MCCONNELL AIR FORCE BASE, Kan. - As a child, he spent countless
hours drawing aircraft from his World War II book collection,
daydreaming what it would like to be inside of one.
adult and veteran of 19 years, his aircraft dreams are still alive
and even more vivid. Now, he spends much of his free time restoring
one of the last flyable B-29 Superfortresses.
Geoffrey Jensen, 22nd Maintenance Group logistic resource management
program NCO in charge, became a volunteer for Friends of Doc
restoration project in March and has been hooked on helping ever
U.S. Air Force Tech. Sgt. Geoffrey Jensen, 22nd Maintenance
Group logistic resource management program NCO in charge, stands in
front of Doc, a B-29 Superfortress, July 22, 2014, inside a Boeing
hangar, in Wichita, Kansas. Jensen joined a volunteer group, Friends
of Doc, which is restoring the aircraft to flying condition. (U.S.
Air Force photo by Airman 1st Class John Linzmeier)
Doc, a B-29 named after a character from the fairytale
"Snow White," was originally built in Wichita during World
War II. It has been parked inside a Boeing hangar next to
McConnell, close enough for Jensen to do a little work
during his lunch break, something he does frequently.
“It's like bringing history to life,” said Jensen.
“There are a lot of people who have never even heard of this
airplane. It's the same model that dropped the atomic bomb
and ended World War II, and it's so cool that I get to be a
part of that.”
Working on an aircraft is nothing new
to Jensen. He was a flightline crew chief for 18 years and
has brought all of his experience with him to aid the
restoration project, however, he's not the only one with
“We've got a large number of
veterans helping out here, including a 95-year-old,” said TJ
Norman, volunteer manager. “It's so nice having these Air
Force guys over here, because all I have to do is show them
what project we are working on and they know exactly what to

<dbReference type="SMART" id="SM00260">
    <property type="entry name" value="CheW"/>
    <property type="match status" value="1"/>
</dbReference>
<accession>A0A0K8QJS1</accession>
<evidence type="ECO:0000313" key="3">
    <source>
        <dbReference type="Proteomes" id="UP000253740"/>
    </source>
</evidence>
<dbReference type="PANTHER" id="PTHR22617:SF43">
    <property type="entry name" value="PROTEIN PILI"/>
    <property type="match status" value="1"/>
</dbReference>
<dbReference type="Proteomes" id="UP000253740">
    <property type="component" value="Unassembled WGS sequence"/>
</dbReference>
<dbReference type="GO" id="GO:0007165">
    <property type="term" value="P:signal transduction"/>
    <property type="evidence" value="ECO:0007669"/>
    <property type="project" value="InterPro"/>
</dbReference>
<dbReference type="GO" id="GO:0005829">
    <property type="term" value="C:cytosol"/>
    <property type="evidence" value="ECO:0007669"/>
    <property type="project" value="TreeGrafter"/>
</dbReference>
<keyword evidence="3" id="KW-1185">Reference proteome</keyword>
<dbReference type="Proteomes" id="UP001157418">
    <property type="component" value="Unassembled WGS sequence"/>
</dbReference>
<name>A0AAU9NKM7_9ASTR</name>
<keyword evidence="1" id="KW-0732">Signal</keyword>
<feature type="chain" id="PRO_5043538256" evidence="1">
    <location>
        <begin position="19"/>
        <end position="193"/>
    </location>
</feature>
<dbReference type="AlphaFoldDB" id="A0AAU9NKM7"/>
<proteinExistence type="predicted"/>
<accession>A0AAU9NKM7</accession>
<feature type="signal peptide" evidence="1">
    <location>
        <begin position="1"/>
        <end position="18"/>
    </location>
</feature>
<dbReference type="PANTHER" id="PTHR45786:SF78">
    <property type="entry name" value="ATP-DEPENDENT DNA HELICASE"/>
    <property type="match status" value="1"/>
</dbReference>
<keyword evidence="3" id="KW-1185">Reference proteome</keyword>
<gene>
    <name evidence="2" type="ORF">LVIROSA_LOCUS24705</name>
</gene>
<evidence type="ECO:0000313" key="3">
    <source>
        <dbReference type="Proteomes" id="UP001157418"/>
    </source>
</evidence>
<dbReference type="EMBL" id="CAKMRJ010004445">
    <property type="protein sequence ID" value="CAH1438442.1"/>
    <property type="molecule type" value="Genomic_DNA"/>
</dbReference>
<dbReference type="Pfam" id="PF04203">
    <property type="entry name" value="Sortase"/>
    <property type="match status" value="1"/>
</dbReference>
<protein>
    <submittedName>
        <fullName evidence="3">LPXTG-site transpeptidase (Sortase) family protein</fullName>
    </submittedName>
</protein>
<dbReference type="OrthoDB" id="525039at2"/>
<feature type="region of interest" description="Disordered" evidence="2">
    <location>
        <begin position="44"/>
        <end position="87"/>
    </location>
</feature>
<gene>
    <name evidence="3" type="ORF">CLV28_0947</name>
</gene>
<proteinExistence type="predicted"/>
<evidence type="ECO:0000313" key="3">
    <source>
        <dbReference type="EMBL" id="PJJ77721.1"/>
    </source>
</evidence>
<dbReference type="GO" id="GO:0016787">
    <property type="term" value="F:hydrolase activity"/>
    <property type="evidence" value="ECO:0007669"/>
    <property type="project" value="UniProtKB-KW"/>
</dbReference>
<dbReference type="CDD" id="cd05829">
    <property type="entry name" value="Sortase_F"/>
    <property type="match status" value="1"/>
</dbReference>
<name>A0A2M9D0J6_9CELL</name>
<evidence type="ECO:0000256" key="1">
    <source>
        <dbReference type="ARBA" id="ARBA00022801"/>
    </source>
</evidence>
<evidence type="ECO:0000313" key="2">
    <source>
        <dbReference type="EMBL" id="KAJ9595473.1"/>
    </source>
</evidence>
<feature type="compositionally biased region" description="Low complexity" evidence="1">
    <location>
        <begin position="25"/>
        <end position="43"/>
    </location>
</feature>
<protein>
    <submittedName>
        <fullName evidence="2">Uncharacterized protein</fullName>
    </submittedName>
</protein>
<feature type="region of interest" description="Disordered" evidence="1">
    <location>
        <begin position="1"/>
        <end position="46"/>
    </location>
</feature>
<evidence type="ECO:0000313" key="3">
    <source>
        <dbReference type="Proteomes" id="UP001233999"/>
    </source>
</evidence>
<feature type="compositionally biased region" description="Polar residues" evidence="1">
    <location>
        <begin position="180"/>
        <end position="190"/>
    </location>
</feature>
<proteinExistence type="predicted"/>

The aircraft is being pieced together to
resemble its original image with a few modifications for
increased safety. Jensen has helped to implement modern
avionics technologies while trying to maintain the
Jensen's enthusiasm for the
restoration project has spread to other members in his
family as well. His wife is helping to manage operational
aspects of Project Doc and even his father has joined him on
a few occasions.
“When my dad helped me install the
pilot seat, he said that it was one of the best days he's
ever had, because he was able to help restore it and we
worked on it together,” said Jensen.
restoration in Wichita began 14 years ago and the airplane
has been grounded for more than 50 years.
our sponsors and the support we've had from the volunteers
like ‘Jeff,' we're on track and expecting to do our first
test flight late October or early November,” said Norman.
While Jensen has spent his entire Air Force career
working on the maintenance side of flying operations, he is
aiming to become a part of Doc's aircrew after he retires in
April next year.
“We want to try to get him in as a
flight engineer, which is the most important job on this
airplane,” said Norman.
Out of the six crew members,
which are needed to fly a B-29, the flight engineer is
responsible for controlling the throttles, monitoring
engines and fuel and more.
The volunteers, otherwise
known as Friends of Doc, still have a lot of work to do in
order for the B-29 to take flight again. Still, Jensen is
honored to be a part of the effort of bringing history to
“I'm trying to do as much work as I can on it,”
said Jensen. “It's a huge, prideful thing to do. This truly
is a once-in-a-lifetime opportunity.”
By U.S. Air Force Airman 1st Class John Linzmeier
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